Jeremy Lin applies to trademark "Linsanity"

Arne Duncan on Jeremy Lin: "Jeremy Lin's story is a great lesson for kids everywhere because it debunks and defangs so many of the prejudices and stereotypes that unfairly hold children back." AP Photo/Seth Wenig

Now that New York Knicks player Jeremy Lin is a star, he is going to preserve a now-popular name in a legal and marketing sense.

The Huffington Post reported Friday that Lin applied to trademark "Linsanity" earlier this week and coughed up a $1,625 filing fee to use the name on apparel.

The move was confirmed by a Lin representative. "We're prepared to protect his intellectual property rights," said Pam Deese of the law firm Arent Fox.

Lin's application filing for the trademark comes in the wake of two men from California who also applied to trademark "Linsanity," according to Bloomberg News. One of them,Yenchin Chang, who works in the import/export business, said in an interview: "I wanted to be a part of the excitement. I'm very proud of Jeremy."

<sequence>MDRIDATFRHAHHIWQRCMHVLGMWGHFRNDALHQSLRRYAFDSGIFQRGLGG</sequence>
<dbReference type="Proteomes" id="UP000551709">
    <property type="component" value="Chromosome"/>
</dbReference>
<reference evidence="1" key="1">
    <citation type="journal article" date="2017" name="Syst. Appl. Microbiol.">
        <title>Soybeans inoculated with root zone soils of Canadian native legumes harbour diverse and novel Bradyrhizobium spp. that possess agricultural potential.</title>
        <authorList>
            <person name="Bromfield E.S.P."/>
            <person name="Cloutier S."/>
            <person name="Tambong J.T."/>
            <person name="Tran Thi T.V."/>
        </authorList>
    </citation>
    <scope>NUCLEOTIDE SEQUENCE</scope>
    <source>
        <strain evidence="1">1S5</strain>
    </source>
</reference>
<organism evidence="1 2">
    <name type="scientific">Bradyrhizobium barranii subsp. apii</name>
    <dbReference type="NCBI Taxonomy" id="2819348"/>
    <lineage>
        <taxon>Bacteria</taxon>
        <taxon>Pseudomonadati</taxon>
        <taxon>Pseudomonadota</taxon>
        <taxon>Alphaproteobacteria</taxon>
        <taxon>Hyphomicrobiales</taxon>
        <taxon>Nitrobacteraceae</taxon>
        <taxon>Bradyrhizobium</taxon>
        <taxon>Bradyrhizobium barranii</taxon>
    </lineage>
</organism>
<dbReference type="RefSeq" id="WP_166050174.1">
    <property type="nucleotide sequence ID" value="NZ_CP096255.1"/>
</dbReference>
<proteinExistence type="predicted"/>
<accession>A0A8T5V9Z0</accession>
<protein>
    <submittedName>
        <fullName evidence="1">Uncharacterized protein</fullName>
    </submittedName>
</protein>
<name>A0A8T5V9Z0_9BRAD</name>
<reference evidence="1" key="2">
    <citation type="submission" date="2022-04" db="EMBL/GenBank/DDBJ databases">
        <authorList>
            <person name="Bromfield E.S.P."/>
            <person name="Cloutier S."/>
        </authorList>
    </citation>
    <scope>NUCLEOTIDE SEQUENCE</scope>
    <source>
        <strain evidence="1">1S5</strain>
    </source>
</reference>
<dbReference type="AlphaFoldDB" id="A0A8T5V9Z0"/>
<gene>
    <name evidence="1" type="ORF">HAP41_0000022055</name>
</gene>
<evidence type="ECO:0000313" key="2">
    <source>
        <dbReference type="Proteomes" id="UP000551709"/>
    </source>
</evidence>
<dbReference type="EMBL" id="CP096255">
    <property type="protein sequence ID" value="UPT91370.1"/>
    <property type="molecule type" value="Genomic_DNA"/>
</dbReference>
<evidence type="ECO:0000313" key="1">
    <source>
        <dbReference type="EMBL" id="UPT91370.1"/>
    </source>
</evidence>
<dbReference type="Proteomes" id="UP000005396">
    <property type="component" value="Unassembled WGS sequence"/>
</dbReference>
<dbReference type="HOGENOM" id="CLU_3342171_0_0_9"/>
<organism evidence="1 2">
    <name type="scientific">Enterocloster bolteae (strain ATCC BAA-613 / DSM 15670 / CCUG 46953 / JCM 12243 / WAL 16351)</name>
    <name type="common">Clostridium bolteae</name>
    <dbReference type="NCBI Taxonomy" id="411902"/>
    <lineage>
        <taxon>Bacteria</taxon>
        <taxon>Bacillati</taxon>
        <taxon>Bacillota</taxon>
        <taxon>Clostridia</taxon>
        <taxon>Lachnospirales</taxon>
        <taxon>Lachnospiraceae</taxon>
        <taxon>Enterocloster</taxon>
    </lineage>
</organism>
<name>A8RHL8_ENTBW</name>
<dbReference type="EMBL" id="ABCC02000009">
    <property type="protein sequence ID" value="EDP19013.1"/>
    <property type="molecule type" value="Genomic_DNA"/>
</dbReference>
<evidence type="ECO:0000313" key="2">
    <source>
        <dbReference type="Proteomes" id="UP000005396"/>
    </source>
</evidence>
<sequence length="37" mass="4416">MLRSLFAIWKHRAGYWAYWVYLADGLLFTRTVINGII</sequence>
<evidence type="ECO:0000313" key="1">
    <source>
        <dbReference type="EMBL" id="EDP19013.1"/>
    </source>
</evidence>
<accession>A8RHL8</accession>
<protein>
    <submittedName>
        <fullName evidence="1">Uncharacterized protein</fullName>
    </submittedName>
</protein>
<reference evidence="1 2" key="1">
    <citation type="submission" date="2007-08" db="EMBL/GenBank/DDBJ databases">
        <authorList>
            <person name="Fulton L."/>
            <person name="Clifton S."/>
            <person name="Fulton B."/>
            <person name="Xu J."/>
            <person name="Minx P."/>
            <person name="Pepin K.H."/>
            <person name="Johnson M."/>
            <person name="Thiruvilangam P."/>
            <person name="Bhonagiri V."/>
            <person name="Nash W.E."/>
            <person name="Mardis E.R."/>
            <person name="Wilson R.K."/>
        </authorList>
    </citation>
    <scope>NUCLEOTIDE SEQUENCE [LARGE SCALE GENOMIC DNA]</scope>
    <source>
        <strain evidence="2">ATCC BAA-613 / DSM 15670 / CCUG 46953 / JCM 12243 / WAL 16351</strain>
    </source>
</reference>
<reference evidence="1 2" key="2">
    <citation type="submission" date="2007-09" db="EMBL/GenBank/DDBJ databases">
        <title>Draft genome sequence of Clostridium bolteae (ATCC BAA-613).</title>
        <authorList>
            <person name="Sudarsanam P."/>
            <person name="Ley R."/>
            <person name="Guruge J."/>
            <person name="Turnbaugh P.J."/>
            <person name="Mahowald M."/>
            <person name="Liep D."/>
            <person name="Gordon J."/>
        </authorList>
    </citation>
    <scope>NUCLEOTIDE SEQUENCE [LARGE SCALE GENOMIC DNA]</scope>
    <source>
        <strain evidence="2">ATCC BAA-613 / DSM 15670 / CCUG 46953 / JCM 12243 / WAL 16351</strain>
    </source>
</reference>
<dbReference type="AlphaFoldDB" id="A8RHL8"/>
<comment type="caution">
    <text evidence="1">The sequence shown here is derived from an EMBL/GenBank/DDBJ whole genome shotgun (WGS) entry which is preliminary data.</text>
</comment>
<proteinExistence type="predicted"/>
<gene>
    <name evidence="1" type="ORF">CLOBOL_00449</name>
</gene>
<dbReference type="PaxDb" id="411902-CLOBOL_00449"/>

Another person, Andrew Slayton, made a filing to trademark "Linsanity" as well. According to The Huffington Post, Slayton reportedly purchased the domain name www.linsanity.com. Slayton's Web site sells T-shirts that say "LINsanity" and "Just LIN Baby." Another T-shirt has the No. 17, which is Lin's jersey number.

Slayton, however, could run into a problem with regards to California's "right to publicity" law, which safeguards celebrities' names from commercial use without their permission.

One person from a sports consulting firm has this advice for Lin: "Jeremy Lin needs to be careful and hire the right advisors and lawyers to protect his name," Sportscorp Ltd.'s president Marc Ganis told Reuters. "There are people all over the planet who are looking to financially capitalize on the Jeremy Lin phenomenon."

Comments